So far so good: any competent physician or nurse ought to be able to make the diagnosis. Most could do so without advanced medical training; many mothers could, certainly. But the upstreamist approach is not merely to inquire about the causes of the causes; it also calls for addressing them. The clinic in which Dr. Manchanda practiced as an upstreamist works with community health workers and tenants’ rights groups which, in essence, extend the clinic right into their patients’ homes (if they have them) and lives. The medical staff connected Veronica to a community health worker, who could visit her at home and help make sure she was able to obtain and take the medications likely to give her short-term relief from her symptoms. That’s one of the things that community health workers do—or would do if only we had enough of them around. As for her housing conditions, another partnership came into play: a tenants’ rights advocacy group, long active in Veronica’s neighborhood, petitioned the landlord—this time with a doctor’s note in hand—to make the improvements that were always part of his contractual agreements and were in keeping with local building codes. Veronica got better, as did her son. She also stopped using the emergency room for primary care; from then on, most of her care occurred right in her home or in a nearby clinic termed a “patient-centered home.”

It’s not that Dr. Manchanda and his colleagues were not involved in her ongoing care but rather that, in an upstreamist vision, Dr. Manchanda’s colleagues necessarily include community health workers and advocacy groups and citizens concerned to promote healthy neighborhoods. This approach works with, not on, patients. Together, Veronica and her new partners in care, from clinic staff to community health workers and other advocates, improved the quality of that care, increased the effectiveness of her physician, and lessened her utilization of high-cost but ultimately ineffective, for her, emergency services. Working together, this team also improved the quality of Veronica’s housing, lessened her son’s affliction, and thereby broke a vicious cycle all physicians see far too often: study after study, in city after city, has shown us that it is very expensive to give mediocre medical care to poor or near-poor people living in a rich country. One might even argue that this upstream approach improved the quality of her doctor’s life, too.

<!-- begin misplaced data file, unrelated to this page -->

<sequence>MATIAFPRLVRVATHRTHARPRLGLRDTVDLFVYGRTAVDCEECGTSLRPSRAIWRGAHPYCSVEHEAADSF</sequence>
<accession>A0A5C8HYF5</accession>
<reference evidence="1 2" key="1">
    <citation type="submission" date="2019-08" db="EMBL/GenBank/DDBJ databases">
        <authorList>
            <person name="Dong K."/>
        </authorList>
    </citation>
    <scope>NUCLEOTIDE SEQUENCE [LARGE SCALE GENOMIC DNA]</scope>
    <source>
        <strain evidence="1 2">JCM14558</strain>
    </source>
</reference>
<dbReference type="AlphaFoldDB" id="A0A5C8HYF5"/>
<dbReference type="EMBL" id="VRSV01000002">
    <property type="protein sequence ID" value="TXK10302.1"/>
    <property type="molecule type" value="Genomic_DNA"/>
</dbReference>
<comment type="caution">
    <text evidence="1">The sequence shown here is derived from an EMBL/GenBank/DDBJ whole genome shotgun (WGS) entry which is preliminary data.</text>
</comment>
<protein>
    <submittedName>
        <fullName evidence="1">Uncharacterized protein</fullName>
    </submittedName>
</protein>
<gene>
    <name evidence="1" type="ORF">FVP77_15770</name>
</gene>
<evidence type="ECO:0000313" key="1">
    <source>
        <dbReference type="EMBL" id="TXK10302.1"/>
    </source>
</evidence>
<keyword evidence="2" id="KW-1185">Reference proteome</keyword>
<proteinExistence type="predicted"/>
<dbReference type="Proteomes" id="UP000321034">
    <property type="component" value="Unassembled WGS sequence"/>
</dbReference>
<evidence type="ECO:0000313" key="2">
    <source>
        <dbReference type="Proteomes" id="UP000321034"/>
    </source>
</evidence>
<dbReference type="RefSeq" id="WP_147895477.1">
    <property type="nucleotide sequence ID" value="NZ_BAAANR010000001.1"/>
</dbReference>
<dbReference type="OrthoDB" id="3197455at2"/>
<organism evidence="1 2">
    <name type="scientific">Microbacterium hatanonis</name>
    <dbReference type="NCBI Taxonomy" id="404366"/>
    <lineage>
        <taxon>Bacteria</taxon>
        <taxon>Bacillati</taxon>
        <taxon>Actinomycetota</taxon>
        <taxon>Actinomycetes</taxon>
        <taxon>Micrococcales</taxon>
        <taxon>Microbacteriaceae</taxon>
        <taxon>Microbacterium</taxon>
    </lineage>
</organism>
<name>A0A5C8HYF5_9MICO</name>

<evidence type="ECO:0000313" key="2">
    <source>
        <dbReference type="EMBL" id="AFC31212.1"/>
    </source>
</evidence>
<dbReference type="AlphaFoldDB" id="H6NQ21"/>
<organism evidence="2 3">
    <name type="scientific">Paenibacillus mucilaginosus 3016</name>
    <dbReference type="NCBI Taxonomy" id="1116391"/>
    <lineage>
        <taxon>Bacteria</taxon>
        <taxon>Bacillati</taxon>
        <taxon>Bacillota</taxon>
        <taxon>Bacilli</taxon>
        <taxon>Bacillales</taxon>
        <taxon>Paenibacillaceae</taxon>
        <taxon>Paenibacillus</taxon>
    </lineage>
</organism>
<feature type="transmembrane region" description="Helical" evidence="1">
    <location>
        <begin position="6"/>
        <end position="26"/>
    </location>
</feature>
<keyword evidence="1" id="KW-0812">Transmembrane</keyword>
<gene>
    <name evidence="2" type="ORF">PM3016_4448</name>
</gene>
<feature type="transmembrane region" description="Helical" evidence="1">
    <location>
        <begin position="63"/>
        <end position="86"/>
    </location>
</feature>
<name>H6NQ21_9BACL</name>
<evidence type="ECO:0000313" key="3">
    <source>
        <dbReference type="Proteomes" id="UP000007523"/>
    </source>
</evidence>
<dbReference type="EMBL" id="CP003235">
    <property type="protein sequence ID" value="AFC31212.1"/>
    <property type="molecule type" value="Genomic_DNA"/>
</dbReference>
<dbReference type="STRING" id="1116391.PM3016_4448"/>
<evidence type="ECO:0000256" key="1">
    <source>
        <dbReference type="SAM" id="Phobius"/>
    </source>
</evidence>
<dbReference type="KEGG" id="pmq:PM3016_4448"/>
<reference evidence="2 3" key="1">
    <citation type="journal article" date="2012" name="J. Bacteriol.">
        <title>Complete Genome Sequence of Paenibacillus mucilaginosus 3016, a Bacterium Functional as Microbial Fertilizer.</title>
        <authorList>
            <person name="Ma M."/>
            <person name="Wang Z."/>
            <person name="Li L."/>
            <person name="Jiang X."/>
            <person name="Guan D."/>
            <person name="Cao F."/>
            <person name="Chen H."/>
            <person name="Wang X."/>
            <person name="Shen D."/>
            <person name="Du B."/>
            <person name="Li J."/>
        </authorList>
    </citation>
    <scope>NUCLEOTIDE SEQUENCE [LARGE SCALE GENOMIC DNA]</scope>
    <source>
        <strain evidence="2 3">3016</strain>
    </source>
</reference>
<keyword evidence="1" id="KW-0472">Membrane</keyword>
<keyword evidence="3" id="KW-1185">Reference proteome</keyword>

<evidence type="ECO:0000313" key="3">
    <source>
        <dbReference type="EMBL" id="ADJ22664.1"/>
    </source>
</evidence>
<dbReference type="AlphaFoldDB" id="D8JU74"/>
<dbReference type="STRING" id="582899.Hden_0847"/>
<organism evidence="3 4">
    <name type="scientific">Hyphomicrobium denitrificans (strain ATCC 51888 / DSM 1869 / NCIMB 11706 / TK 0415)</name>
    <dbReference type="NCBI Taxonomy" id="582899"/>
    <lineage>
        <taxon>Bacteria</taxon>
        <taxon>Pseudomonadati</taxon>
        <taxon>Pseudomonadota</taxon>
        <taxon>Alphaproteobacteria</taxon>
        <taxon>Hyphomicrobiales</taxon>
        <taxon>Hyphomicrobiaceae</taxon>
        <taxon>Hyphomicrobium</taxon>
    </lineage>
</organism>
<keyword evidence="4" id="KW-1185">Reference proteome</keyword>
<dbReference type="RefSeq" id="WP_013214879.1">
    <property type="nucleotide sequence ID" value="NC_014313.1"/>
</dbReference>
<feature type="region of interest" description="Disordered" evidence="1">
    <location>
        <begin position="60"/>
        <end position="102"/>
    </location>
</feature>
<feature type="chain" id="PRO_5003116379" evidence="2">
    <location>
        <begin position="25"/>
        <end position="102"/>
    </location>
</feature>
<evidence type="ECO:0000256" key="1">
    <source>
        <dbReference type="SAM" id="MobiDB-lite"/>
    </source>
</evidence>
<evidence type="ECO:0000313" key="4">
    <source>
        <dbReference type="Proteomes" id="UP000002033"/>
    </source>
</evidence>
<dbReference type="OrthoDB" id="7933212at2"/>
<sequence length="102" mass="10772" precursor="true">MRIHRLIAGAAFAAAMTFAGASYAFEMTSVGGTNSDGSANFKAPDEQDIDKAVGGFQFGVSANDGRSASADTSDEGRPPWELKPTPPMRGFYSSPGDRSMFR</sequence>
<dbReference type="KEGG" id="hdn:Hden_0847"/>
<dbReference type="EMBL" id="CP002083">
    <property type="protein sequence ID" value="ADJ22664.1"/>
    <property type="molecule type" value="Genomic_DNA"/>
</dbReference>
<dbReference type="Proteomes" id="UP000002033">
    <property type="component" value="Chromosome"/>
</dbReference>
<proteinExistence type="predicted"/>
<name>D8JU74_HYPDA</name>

Decreased costs and better outcomes for all concerned: if that’s not a formula for value, I don’t know what is. But a better understanding of efficiency, effectiveness, and value in health care is not the only reason to adopt upstreamist approaches or to read a book about them. Understanding more about the causes of the causes will help make medicine matter, help make it better, in part because it forces us to be better listeners. Bertolt Brecht’s haunting verse, “A Worker’s Speech to a Doctor,” published the better part of a century ago, tells a story all too similar to Veronica’s: